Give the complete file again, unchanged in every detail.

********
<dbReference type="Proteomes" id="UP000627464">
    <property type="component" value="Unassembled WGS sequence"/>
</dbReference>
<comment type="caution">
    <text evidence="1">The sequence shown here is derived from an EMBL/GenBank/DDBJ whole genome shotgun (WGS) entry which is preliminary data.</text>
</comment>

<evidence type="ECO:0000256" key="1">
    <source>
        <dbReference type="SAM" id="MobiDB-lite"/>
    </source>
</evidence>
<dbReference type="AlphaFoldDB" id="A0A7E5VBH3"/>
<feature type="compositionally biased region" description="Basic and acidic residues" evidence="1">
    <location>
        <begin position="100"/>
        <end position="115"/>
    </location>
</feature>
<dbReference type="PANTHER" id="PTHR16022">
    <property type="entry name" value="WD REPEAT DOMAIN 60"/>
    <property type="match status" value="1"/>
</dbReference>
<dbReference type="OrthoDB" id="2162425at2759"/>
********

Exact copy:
<dbReference type="Proteomes" id="UP000627464">
    <property type="component" value="Unassembled WGS sequence"/>
</dbReference>
<comment type="caution">
    <text evidence="1">The sequence shown here is derived from an EMBL/GenBank/DDBJ whole genome shotgun (WGS) entry which is preliminary data.</text>
</comment>

<evidence type="ECO:0000256" key="1">
    <source>
        <dbReference type="SAM" id="MobiDB-lite"/>
    </source>
</evidence>
<dbReference type="AlphaFoldDB" id="A0A7E5VBH3"/>
<feature type="compositionally biased region" description="Basic and acidic residues" evidence="1">
    <location>
        <begin position="100"/>
        <end position="115"/>
    </location>
</feature>
<dbReference type="PANTHER" id="PTHR16022">
    <property type="entry name" value="WD REPEAT DOMAIN 60"/>
    <property type="match status" value="1"/>
</dbReference>
<dbReference type="OrthoDB" id="2162425at2759"/>